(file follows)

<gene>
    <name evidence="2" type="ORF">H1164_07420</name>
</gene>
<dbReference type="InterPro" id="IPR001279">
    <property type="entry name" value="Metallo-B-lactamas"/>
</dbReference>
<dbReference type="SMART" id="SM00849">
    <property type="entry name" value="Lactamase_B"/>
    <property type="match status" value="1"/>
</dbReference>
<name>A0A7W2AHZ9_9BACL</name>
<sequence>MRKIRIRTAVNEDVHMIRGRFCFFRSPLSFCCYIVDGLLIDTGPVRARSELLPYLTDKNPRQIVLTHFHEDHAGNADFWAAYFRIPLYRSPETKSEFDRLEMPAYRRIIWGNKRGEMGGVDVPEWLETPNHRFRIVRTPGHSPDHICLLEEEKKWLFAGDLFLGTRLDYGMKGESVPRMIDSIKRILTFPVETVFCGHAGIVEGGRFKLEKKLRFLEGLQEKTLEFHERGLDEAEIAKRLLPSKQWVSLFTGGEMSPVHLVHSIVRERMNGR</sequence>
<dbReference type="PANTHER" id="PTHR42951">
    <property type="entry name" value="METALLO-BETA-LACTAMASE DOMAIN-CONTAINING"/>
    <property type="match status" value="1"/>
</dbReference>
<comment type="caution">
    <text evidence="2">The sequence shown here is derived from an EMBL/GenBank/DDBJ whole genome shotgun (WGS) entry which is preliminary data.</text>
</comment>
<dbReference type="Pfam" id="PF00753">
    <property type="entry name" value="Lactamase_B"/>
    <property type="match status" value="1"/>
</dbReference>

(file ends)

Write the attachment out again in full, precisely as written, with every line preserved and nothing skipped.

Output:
<gene>
    <name evidence="2" type="ORF">H1164_07420</name>
</gene>
<dbReference type="InterPro" id="IPR001279">
    <property type="entry name" value="Metallo-B-lactamas"/>
</dbReference>
<dbReference type="SMART" id="SM00849">
    <property type="entry name" value="Lactamase_B"/>
    <property type="match status" value="1"/>
</dbReference>
<name>A0A7W2AHZ9_9BACL</name>
<sequence>MRKIRIRTAVNEDVHMIRGRFCFFRSPLSFCCYIVDGLLIDTGPVRARSELLPYLTDKNPRQIVLTHFHEDHAGNADFWAAYFRIPLYRSPETKSEFDRLEMPAYRRIIWGNKRGEMGGVDVPEWLETPNHRFRIVRTPGHSPDHICLLEEEKKWLFAGDLFLGTRLDYGMKGESVPRMIDSIKRILTFPVETVFCGHAGIVEGGRFKLEKKLRFLEGLQEKTLEFHERGLDEAEIAKRLLPSKQWVSLFTGGEMSPVHLVHSIVRERMNGR</sequence>
<dbReference type="PANTHER" id="PTHR42951">
    <property type="entry name" value="METALLO-BETA-LACTAMASE DOMAIN-CONTAINING"/>
    <property type="match status" value="1"/>
</dbReference>
<comment type="caution">
    <text evidence="2">The sequence shown here is derived from an EMBL/GenBank/DDBJ whole genome shotgun (WGS) entry which is preliminary data.</text>
</comment>
<dbReference type="Pfam" id="PF00753">
    <property type="entry name" value="Lactamase_B"/>
    <property type="match status" value="1"/>
</dbReference>